Info about me:

I purchase old time collections that were legally obtained. All come with notarized documentation as to were and when they were found. I DO NOT BUY RECENTLY OBTAINED ARTIFACTS AND DO NOT PROMOTE ILLEGAL ARTIFACT COLLECTING OF ANY KIND. My goal is to digitally document and record as many of these private old-timers north-western collections as I can before they are sold to collectors and artifact dealers. I create a photo book and CD for each collection, recording all of the artifacts together to preserve this information before they get broken up and sold to collectors worldwide. I generally no longer sell any BC Items as the paperwork for those items to be exported make it difficult. I have supplied many schools and institutions with material and information as well. Hope this helps shed a bit of light in what I do. Feel free to contact me if you want more info. Love to hear back from you, Tony Hardie Delta, BC Canada 8-)

Post ID#16754 - replied 1/5/2010 9:29 PM



petethedog2

My name is Steve. I am a ranch broker in Montana and travel extensively through MT, ID, and WY. I see and find quite a few artifacts in my travels. Trying to identify a tool that I found in Eastern Montana.

Post ID#16914 - replied 1/12/2010 9:59 PM



cjpeliska

Greetings to all! My name is Charlie and I have been doing CRM in the midwest off and on from 2004. Most of my work has been done in IL and IN, though I have done some work in MN and ND. I am always interested in learning new stuff, and am very grateful to Tornado Bob for all of the information I have gleaned from him over the period of time I worked with him, as well as so many other people that I have learned things from. I find that respecting those who know what they are doing and have done it for a while leads to a lot of information! I have my BA, double major in History and Archaeology from the University of Evansville (IN), and even though the program is based on classical archaeology, I really enjoy doing any archaeology. I would love to get a job with the forest service or park service for a while, but that's just something I have to keep trying for I guess. At any rate, there is my introduction.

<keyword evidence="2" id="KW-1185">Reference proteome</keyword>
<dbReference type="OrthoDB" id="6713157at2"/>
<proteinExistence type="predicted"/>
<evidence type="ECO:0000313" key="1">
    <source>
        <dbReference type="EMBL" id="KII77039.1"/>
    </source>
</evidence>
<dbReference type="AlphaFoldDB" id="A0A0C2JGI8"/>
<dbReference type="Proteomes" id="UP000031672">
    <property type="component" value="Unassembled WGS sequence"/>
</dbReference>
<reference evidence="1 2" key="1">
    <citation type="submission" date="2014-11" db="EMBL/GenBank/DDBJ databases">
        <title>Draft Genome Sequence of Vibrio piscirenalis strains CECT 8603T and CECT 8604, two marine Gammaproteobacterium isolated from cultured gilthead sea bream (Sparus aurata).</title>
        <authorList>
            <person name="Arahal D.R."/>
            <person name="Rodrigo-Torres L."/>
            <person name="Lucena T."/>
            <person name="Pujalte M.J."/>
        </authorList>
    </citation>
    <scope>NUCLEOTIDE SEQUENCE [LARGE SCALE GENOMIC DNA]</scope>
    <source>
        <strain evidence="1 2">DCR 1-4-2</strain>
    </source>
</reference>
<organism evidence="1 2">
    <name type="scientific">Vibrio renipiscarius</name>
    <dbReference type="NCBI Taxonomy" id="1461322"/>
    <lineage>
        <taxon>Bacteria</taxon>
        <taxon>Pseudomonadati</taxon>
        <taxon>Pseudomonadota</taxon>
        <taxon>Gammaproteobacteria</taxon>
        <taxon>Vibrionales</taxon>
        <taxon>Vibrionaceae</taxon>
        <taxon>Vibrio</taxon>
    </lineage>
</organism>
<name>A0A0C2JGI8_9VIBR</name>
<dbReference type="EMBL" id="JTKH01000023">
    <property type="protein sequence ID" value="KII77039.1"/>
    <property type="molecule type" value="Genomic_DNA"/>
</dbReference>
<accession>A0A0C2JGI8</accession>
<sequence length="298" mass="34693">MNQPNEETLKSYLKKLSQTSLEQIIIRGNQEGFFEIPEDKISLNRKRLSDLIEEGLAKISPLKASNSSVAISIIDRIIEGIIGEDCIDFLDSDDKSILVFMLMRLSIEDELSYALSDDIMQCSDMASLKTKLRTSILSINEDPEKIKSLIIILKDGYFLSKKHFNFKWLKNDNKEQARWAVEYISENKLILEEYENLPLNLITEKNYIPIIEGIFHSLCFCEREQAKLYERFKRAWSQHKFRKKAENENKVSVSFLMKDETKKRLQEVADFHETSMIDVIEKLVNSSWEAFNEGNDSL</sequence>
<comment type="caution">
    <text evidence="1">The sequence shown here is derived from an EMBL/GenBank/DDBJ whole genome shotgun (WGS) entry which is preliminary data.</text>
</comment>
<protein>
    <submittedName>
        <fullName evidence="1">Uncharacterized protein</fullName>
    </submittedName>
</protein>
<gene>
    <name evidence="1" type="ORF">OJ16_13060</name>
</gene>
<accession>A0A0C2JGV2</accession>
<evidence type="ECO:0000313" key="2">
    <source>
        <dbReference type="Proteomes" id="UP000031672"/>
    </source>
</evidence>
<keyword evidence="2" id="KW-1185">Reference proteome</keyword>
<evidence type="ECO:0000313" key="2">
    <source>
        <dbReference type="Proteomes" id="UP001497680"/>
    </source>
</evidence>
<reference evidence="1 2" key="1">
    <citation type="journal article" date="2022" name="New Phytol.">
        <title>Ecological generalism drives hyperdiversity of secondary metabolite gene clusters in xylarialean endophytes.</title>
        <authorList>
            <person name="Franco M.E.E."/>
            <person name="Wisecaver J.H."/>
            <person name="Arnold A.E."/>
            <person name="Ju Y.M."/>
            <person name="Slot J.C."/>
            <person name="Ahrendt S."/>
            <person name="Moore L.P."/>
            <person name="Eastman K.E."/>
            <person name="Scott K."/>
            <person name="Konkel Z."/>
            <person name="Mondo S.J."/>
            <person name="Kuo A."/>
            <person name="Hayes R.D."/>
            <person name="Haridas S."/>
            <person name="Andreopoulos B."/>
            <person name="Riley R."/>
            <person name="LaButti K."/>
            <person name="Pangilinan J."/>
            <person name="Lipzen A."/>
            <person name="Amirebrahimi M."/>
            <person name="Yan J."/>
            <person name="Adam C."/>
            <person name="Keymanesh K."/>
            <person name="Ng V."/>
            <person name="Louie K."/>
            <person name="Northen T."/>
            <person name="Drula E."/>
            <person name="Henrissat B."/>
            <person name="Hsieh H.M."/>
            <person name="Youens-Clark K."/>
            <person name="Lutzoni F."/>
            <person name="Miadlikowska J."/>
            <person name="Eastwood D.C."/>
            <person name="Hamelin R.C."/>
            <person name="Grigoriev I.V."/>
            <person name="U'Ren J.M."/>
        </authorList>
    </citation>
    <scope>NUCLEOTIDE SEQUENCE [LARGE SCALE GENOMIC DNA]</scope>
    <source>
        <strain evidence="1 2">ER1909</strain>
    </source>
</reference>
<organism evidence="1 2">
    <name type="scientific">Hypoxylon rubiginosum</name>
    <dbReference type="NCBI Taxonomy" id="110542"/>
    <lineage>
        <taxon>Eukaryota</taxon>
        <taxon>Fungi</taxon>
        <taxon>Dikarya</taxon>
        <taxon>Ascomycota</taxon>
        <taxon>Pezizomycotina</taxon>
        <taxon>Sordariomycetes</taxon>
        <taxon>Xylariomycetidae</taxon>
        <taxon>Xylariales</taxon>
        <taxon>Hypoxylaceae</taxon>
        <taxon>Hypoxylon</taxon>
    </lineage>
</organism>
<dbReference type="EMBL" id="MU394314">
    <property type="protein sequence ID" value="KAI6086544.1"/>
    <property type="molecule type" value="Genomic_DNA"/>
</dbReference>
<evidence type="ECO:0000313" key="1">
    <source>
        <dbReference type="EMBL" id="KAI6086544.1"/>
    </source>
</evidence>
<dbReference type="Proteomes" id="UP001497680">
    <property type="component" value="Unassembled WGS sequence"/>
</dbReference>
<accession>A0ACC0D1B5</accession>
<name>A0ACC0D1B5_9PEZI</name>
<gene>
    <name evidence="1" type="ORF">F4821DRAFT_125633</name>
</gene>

Post ID#16926 - replied 1/13/2010 11:14 AM



Inner Prop

[quote:="cjpeliska"]Greetings to all! My name is Charlie and I have been doing CRM in the midwest off and on from 2004. Most of my work has been done in IL and IN,
I'm in Mundelein in Lake County Illinois. I have a BA in Anthropology and was never able to make a dig while in school. Is there anything you know of around my neck of the woods?

Also, I'm working with the Boy Scouts and want to counsel Archaeology Merit Badge. Do you know what resources are available around me, if there are any digs that boys could participate in, and mock digs or support for mock digs?

Thanks.

Post ID#18754 - replied 5/23/2011 4:36 AM



Jennifer Palmer

Webmaster
Reviving this old thread and putting as a sticky to the top of the forum. I'd love to hear from everyone "new" to the site.

Post ID#18761 - replied 6/1/2011 2:25 PM



piltdownpunk

Thank you, Jennifer and the other moderators, for maintaining the site.  I joined earlier this spring.

Hello, all.  My name is Trey.  I'm a doctoral candidate with a biological (bioarchaeology) focus at the University of Arkansas.  My fieldwork has been in the US (Southeast and Plains), northwest Mexico, and Near East (Jordan and Syria).  While finishing my dissertation, I currently live in Oregon and am trying to expand my fieldwork to the Northwest and Great Basin---and gain more strictly archaeological (sans the burials) fieldwork, in general.  My current research interests are paleodemography and paleoepidemiology, human population ecology, forager-agricultural transition, and GIS applications.  My wife and I see ourselves staying in Oregon---or at least the West Coast---so I'm currently looking for full-time work (CRM, teaching...) in the area.  Thanks.

Post ID#18762 - replied 6/2/2011 10:47 AM



DustCovered

Howdy folks - when I'm not typing something in the digital world, my name is Greg. "Hey you" also works well.

I came out of a Southern California archaeological technician certificate program back in the early '90's, and field school was on San Nicolas Island. I went right into local CRM, and gradually moved to Mojave Desert work. CRM was my job from, hmmm...about '91 to '96. Worked for San Diego area CRM firms and individuals, Brian F. Mooney, Gallegos and Associates, ASM Affiliates, Archaeological Advisory Group, Brian Smith, Steve Crouthamel, Chambers Group, and pretty much whoever was around back then. I'm slooowly making my way towards a MA at Leicester, and my focus is going towards Military/Conflict Archaeology, but I'm interested in lithics sourcing, and everything else, as usual. I just reconnected with some folks I used to work with, and I'm always up for hearing from old co-workers. Young ones too, for that matter.

I'm in lousy digging shape right now, but I'll hopefully be getting back into CRM soon, while I'm pursuing the MA.

Post ID#18802 - replied 6/18/2011 8:06 AM



DesertWalker

I am non-professional, but a lifetime student of archaeology and anthropology.

Post ID#18820 - replied 6/29/2011 10:50 AM



jbyrne29